Intertextual relationship

[…] Her gaze cau­ght on the tit­le The Sen­se of an Ending by Juli­an Bar­nes. A thin book — she would be a long way to come within an hour. She snug­gled on the couch.
Rea­ding the first words (I remem­ber) howe­ver, she was alrea­dy dis­trac­ted. It was always the same memo­ries, no mat­ter how hard she con­cen­tra­ted, how she tried to reli­ve the memo­ry even in slow moti­on, fra­me by frame.
[p.50, The Evo­lu­ti­on of a mar­ria­ge, Rebec­ca W.R. Bremmer]
[trans­la­ti­on by me]

When we were asked to read the latest novel of Rebec­ca W.R. Brem­mer for A per­fect day for lite­ra­tu­re  we recei­ved instead of a book a lar­ge pile of loo­se A4 sheets. It was the first print in draft. Some­thing I con­si­de­red very spe­ci­al, becau­se rare­ly you get as an ‘ordi­na­ry’ rea­der at such an ear­ly sta­ge the new work by an author under eyes. It had as a side-effect that making notes in the text beca­me a lot easier.

After we put our reviews onli­ne I had to make some extra spa­ce avai­la­ble in my book­ca­se to sto­re this paper moun­tain. I had for­got­ten that we would get the “offi­ci­al” copy of The evo­lu­ti­on of a mar­ria­ge at a later moment.

Yes­ter­day the book was wai­ting on the door­mat. Together with ano­ther book that I had orde­red: The Sen­se of an Ending. Whi­le rea­ding the novel by Brem­mer I had not­ed in the margins next to the quo­te men­ti­o­ned abo­ve the fol­lo­wing remark: ‘buy and read!’. So when I was orde­ring The coo­k­book for run­ners  last week I check­ed my wish­list and thus orde­red the book by Juli­an Barnes.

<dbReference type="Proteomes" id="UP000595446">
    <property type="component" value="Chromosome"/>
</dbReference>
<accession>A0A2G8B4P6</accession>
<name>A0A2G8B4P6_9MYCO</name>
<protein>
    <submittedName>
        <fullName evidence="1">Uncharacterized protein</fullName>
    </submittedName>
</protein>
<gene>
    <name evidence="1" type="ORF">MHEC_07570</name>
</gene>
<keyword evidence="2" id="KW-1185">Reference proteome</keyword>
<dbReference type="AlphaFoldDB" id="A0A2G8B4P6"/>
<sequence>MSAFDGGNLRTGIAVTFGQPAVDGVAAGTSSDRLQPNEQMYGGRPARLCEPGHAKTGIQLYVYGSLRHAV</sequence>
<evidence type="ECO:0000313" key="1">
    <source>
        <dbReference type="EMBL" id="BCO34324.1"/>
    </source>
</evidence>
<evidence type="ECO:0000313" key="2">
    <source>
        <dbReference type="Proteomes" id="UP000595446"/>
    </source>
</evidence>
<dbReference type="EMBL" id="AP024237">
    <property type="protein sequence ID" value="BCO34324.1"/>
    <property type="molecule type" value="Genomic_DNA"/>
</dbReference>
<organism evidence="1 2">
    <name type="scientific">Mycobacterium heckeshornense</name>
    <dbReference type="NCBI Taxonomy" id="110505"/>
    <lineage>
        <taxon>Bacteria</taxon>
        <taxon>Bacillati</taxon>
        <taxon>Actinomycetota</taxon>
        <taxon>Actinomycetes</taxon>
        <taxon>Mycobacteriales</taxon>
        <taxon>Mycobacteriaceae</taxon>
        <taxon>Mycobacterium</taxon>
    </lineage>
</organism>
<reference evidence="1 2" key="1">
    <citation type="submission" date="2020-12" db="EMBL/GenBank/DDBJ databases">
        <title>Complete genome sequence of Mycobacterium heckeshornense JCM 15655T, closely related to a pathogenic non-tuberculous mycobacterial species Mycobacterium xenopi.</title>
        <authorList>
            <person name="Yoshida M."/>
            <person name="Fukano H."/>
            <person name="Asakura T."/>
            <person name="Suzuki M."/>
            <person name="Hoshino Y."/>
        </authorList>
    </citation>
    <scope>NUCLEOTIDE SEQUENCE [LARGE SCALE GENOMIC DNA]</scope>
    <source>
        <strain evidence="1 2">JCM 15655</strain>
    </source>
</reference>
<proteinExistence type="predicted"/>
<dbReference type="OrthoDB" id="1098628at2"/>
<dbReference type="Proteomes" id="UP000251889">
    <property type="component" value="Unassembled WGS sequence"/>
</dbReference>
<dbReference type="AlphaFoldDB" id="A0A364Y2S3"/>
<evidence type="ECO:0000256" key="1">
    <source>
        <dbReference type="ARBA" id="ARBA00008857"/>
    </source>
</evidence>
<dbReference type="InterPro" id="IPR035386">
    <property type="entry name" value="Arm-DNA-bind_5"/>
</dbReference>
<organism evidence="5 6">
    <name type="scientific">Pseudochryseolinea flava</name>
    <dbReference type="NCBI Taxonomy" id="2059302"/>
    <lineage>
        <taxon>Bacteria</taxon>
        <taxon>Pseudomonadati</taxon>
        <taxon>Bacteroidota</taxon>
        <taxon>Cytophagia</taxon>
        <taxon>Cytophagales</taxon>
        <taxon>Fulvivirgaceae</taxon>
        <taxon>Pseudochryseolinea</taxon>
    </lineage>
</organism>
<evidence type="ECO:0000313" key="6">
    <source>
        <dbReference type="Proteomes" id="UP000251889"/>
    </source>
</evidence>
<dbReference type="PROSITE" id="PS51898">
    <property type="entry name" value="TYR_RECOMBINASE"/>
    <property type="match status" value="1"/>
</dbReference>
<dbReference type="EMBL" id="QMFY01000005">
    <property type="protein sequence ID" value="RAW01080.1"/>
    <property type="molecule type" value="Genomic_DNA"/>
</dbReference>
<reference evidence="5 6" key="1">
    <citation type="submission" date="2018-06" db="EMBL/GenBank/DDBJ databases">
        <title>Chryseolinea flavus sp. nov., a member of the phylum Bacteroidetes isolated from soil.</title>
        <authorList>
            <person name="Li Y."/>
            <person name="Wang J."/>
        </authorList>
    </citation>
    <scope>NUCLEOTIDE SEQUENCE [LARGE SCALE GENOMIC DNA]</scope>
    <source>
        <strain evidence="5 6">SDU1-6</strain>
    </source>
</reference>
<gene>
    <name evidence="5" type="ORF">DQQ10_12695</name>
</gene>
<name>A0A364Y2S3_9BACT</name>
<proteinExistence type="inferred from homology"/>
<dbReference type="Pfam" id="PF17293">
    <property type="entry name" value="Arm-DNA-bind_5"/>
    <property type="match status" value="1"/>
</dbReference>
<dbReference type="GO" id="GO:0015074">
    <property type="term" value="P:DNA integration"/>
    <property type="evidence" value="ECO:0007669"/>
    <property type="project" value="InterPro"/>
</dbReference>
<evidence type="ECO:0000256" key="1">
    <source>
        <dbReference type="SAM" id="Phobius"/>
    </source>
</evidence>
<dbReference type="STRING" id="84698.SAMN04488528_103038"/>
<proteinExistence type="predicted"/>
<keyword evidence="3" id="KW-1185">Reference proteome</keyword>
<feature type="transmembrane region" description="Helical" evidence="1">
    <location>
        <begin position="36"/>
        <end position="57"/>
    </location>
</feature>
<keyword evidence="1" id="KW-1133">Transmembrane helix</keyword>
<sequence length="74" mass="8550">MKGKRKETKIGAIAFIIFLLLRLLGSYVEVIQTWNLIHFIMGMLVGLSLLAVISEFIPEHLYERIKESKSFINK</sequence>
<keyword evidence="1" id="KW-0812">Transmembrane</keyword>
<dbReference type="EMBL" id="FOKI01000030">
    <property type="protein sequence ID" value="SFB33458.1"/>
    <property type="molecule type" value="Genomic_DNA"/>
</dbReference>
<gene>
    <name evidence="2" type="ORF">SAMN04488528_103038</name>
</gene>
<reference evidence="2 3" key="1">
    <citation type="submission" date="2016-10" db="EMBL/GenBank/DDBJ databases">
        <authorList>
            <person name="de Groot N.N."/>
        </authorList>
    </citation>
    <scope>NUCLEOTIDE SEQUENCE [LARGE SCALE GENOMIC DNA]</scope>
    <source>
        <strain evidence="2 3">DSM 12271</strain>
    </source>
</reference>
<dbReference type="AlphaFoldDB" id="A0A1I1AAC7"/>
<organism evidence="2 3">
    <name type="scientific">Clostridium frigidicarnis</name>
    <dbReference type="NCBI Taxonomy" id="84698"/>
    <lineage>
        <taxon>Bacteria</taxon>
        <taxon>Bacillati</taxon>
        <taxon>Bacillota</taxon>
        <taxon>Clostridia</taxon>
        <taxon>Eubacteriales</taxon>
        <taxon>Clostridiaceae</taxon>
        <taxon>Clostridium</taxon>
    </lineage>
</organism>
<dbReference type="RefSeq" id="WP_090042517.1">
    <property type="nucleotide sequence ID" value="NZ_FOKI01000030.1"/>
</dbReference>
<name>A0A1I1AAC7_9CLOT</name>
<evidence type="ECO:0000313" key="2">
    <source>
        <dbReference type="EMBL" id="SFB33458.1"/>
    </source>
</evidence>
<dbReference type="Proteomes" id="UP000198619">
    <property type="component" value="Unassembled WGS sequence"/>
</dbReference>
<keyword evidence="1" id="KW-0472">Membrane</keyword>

I could not resist start rea­ding yes­ter­day evening.

We finis­hed our tea. I wrap­ped up the two remai­ning sli­ces of cake and put them in a tin. Ver­o­ni­ca kis­sed me nea­rer the cor­ner of my lips than the cen­ter, and then left. In my mind, this was the begin­ning of the end of our rela­ti­ons­hip. Or have I just remem­be­red it this way to make it Seem so, and to appor­ti­on blame?
[p.35, The Sen­se of an Ending, Juli­an Barnes]

Not much fur­ther the rela­ti­ons­hip is indeed ended. And again not much fur­ther it see­ms that Ver­o­ni­ca has beco­me inti­ma­te with one of the best friends of the narrator.

Could it have alte­red my rea­ding expe­rien­ce of The Evo­lu­ti­on of a mar­ria­ge when I would have read The Sen­se of an Ending befo­re? Would Rebec­ca W. R. Brem­mer have had some spe­ci­fic rea­son for her cen­tral charac­ter (Mas­ha) to pick this tit­le? Is it becau­se of rea­ding The sen­se of an ending that I begin to see cer­tain aspects of The evo­lu­ti­on of a mar­ria­ge in ano­ther light? Is it patro­ni­zing of an author to men­ti­on a link to ano­ther (rela­ted?) text so pro­mi­nent or is it just a ton­gue in cheek gestu­re to the (kno­wing?) rea­der? Is the­re a danger that the rea­der has a com­ple­te dif­fe­rent pic­tu­re of The Sen­se of an Ending than the author and the­re­fo­re the rea­der is thus unin­ten­ti­o­nal­ly making fal­se conclusions?

All the­se ques­ti­ons aro­se whi­le I was rea­ding. May­be I’ll come back with some ans­wers (or more ques­ti­ons). But first I will con­ti­nue rea­ding the book. Up to now, I find it delightful literature!

Tony Web­ster and his cli­que first met Adri­an Finn at school. Sex-hun­gry and book-hun­gry, they would navi­ga­te the girl-less sixth form together, tra­ding in affecta­ti­on, in-jokes, rumour and wit. May­be Adri­an was a litt­le more serious than the others, cer­tain­ly more intel­li­gent, but they all swo­re to stay friends for life.
Now Tony is reti­red. He’s had a career and a sin­gle mar­ria­ge, a calm divor­ce. He’s cer­tain­ly never tried to hurt any­bo­dy. Memo­ry, though, is imper­fect. It can always throw up sur­pri­ses, as a lawyer’s let­ter is about to prove.

The Sen­se of an Ending
Juli­an Barnes
Publis­her Jona­than Cape
ISBN 9780224094153

[Lees in het Neder­lands]

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